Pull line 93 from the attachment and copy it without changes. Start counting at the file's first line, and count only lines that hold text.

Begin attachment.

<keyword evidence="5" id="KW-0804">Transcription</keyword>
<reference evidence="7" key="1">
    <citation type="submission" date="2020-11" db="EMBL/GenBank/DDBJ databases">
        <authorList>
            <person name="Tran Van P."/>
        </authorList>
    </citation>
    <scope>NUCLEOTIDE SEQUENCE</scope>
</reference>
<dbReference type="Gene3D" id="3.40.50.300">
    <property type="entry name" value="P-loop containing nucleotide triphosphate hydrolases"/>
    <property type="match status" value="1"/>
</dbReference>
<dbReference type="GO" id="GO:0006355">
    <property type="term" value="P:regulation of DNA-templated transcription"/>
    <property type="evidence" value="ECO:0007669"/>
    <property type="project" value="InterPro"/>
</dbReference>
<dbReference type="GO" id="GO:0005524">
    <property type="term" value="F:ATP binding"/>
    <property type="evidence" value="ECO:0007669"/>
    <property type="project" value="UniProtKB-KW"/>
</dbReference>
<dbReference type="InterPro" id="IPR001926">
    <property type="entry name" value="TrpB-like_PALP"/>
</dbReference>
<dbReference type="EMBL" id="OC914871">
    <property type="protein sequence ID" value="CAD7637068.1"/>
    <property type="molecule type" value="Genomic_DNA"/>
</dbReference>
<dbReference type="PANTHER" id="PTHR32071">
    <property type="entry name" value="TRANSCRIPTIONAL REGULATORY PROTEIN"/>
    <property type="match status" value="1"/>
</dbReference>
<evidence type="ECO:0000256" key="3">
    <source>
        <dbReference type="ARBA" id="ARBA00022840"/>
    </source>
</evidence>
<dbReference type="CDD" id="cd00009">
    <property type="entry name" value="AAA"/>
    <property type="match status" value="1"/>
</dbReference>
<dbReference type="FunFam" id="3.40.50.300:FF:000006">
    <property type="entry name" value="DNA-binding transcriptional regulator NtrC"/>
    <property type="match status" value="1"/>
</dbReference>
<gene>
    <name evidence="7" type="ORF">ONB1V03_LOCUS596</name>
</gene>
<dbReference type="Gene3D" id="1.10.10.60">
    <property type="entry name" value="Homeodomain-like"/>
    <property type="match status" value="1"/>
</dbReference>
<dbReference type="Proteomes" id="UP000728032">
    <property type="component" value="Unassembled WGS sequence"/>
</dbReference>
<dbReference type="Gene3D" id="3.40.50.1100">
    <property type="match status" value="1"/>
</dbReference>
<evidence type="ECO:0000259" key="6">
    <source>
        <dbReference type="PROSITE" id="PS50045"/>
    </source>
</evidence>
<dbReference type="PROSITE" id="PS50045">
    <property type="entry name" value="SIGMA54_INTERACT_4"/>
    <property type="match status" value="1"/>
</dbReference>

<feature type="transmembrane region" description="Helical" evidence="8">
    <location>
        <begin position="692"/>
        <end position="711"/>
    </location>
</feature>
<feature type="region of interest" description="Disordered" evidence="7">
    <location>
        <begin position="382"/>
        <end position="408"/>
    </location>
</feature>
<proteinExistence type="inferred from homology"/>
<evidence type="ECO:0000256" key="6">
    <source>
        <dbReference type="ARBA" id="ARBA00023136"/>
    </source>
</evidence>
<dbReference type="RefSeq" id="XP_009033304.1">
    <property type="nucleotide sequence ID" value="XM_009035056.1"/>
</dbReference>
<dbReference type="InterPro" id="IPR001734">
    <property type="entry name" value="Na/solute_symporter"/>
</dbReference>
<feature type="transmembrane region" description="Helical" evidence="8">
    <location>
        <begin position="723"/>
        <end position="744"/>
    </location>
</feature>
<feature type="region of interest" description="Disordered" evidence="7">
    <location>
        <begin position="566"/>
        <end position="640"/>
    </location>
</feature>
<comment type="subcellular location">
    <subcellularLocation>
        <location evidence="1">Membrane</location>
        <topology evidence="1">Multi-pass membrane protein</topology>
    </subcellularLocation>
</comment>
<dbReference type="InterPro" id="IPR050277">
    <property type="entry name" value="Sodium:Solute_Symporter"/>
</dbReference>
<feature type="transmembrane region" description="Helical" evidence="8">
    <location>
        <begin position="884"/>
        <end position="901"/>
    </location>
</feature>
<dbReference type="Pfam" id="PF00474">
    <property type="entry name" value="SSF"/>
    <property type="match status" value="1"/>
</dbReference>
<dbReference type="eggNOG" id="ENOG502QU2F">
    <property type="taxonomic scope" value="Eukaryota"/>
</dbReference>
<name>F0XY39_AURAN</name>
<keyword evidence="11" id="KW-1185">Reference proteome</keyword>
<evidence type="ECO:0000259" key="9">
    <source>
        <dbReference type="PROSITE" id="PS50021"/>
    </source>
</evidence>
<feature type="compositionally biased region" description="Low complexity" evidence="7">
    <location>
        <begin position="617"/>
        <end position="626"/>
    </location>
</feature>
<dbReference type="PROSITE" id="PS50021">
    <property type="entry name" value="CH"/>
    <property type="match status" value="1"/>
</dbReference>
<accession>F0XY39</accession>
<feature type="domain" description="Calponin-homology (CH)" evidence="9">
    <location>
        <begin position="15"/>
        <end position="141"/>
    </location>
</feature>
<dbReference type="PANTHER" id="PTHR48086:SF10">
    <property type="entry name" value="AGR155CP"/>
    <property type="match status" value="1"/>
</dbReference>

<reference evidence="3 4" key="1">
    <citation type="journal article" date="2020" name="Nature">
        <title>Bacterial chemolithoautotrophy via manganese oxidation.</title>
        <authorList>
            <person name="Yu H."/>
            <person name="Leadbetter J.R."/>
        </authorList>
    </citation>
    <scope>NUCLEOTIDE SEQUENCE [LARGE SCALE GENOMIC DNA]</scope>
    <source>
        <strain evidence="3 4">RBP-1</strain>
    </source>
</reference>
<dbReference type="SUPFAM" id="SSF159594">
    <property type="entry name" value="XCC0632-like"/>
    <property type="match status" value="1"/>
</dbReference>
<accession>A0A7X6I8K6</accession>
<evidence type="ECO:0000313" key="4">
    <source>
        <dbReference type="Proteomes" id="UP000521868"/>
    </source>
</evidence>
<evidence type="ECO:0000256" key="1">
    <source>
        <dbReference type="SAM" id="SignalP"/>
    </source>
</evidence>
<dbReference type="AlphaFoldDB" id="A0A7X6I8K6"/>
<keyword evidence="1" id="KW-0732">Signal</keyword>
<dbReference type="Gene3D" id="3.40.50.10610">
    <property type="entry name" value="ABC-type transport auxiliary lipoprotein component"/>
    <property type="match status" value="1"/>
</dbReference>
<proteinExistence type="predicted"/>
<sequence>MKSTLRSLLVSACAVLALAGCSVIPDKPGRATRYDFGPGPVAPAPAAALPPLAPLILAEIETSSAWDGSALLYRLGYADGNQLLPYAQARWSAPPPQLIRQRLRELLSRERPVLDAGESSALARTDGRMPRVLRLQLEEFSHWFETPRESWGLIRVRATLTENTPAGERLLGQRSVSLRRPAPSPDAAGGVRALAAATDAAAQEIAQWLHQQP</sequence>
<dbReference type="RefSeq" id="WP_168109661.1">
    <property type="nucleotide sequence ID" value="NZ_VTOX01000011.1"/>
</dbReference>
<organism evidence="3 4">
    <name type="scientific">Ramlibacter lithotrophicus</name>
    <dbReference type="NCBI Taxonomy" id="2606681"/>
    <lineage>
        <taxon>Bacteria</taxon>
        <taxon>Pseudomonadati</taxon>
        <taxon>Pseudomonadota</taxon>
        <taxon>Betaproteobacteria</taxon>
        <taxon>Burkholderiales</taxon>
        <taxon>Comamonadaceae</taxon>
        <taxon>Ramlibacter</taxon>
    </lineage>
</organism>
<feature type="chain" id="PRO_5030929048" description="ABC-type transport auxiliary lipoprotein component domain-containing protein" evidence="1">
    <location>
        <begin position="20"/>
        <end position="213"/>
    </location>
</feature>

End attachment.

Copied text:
</dbReference>